Preprint Article Version 1 This version is not peer-reviewed

Cycling Exercise Training Enhances Mitochondrial Bioenergetics of Platelets in Patients with Peripheral Arterial Disease: A Randomized Controlled Trial

Version 1 : Received: 22 July 2020 / Approved: 23 July 2020 / Online: 23 July 2020 (13:12:36 CEST)

How to cite: Lin, M.; Fu, T.; Hsu, C.; Huang, S.; Lin, Y.; Wang, J. Cycling Exercise Training Enhances Mitochondrial Bioenergetics of Platelets in Patients with Peripheral Arterial Disease: A Randomized Controlled Trial. Preprints 2020, 2020070567 (doi: 10.20944/preprints202007.0567.v1). Lin, M.; Fu, T.; Hsu, C.; Huang, S.; Lin, Y.; Wang, J. Cycling Exercise Training Enhances Mitochondrial Bioenergetics of Platelets in Patients with Peripheral Arterial Disease: A Randomized Controlled Trial. Preprints 2020, 2020070567 (doi: 10.20944/preprints202007.0567.v1).

Abstract

Exercise training influences the risk of vascular thrombosis in patients with peripheral arterial disease (PAD). Mitochondrial functionalities in platelets involve the cellular bioenergetics and thrombogenesis. This study aimed to elucidate the effect of cycling exercise training (CET) on platelet mitochondrial bioenergetics in PAD patients. Forty randomly selected patients with PAD engaged in general rehabilitation (GR) with CET (i.e., cycling exercise at ventilation threshold for 30 min/day, 3 days/week) (GR+CET, n=20) or to a control group that only received GR course (n=20) for 12 weeks. Systemic aerobic capacity and platelet mitochondrial bioenergetics that included oxidative phosphorylation (OXPHOS) and electron transport system (ETS) were measured using automatic gas analysis and high-resolution respirometry, respectively. The experimental results demonstrated that GR+CET for 12 weeks significantly (i) elevated VO2peak and lowered VE-VCO2 slope, (ii) raised resting ankle-brachial index and enhanced cardiac output response to exercise, (iii) increased the distance in 6-minute walk test and raised the Short Form-36 physical/mental component scores, and (iv) enhanced capacities of mitochondrial OXPHOS and ETS in platelets by activating FADH2 (Complex II)-dependent pathway. Moreover, changes in VO2peak levels were positively associated with changes in platelet OXPHOS and ETS capacities. However, no significant changes in systemic aerobic capacity, platelet mitochondrial bioenergetics, and health-related quality of life (HRQoL) occurred following GR alone. Hence, we conclude that CET effectively increases the capacities of platelet mitochondrial bioenergetics by enhancing Complex II activity in patients with PAD. Moreover, the exercise regimen also enhanced functional exercise capacity, consequently improving HRQoL in PAD patients.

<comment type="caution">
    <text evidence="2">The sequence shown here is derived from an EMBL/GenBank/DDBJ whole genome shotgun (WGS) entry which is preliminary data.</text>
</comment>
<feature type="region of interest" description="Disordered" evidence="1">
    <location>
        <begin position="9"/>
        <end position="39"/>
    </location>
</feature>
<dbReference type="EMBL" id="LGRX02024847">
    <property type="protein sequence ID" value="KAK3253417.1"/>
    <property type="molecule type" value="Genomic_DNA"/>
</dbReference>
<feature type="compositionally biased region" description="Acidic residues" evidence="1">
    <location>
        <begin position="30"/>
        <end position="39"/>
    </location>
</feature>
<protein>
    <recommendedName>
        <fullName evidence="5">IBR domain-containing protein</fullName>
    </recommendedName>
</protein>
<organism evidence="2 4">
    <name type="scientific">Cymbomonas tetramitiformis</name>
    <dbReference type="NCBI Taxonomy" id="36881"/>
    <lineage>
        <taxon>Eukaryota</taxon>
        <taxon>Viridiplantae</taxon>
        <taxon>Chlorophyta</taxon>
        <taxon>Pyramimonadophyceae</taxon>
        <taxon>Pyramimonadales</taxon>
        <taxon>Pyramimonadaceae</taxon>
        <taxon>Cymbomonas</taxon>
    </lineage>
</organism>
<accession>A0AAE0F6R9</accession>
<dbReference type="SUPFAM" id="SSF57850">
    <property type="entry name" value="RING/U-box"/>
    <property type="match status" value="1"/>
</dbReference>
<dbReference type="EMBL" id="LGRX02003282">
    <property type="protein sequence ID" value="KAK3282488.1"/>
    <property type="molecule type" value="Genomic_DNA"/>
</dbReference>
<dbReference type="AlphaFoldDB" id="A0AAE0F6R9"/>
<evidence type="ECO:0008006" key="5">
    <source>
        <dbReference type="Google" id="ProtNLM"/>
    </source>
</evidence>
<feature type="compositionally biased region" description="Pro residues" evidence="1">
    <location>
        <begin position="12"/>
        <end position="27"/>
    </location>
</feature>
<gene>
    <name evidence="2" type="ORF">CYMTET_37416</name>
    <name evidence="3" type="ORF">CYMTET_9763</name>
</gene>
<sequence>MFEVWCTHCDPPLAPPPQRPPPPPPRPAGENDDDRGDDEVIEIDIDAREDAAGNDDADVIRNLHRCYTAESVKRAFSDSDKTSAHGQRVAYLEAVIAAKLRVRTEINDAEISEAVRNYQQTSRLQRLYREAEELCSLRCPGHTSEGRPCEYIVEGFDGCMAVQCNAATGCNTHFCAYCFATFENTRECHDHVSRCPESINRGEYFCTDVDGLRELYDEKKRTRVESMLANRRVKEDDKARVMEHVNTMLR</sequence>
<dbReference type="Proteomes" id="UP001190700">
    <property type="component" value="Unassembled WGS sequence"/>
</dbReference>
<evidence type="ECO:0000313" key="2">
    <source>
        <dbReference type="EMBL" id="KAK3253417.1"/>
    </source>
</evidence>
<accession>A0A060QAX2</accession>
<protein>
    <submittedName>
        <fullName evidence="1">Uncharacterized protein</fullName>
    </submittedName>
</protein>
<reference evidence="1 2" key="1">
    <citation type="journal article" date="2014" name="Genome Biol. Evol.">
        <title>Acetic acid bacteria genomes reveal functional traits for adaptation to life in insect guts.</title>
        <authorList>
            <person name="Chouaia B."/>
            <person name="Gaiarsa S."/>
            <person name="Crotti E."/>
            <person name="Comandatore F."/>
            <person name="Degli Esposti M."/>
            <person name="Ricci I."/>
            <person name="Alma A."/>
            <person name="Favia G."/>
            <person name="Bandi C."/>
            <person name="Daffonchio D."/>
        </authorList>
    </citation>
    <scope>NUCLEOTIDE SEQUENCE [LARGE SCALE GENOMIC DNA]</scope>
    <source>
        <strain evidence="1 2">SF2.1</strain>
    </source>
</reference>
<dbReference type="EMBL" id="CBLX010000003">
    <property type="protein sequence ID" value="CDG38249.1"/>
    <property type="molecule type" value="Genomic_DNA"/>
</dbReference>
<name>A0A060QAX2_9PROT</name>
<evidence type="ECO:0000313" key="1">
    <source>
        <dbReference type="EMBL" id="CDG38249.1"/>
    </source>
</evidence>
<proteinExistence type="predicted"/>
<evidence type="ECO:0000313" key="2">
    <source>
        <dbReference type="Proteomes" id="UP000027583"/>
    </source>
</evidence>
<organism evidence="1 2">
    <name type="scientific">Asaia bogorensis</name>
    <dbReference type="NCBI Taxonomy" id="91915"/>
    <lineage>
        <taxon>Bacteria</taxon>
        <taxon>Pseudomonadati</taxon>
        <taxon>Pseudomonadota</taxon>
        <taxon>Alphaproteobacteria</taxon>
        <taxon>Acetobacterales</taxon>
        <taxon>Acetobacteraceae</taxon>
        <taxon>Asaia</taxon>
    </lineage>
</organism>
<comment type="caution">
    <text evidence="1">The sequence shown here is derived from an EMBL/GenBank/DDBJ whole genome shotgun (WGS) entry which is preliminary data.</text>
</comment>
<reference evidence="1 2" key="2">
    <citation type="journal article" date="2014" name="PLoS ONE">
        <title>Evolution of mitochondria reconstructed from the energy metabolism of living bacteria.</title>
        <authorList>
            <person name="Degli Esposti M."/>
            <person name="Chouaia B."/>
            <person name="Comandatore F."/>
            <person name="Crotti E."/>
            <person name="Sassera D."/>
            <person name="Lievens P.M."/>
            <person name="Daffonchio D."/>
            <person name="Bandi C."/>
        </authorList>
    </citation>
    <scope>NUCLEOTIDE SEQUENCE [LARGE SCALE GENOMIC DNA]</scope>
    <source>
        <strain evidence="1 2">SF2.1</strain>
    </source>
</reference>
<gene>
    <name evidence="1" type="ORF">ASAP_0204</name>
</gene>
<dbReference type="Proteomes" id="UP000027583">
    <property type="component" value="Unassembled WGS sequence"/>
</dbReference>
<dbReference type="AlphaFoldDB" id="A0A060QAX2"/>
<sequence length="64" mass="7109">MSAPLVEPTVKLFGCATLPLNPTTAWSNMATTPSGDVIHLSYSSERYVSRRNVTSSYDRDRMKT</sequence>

Subject Areas

peripheral arterial disease; exercise; platelet; mitochodria

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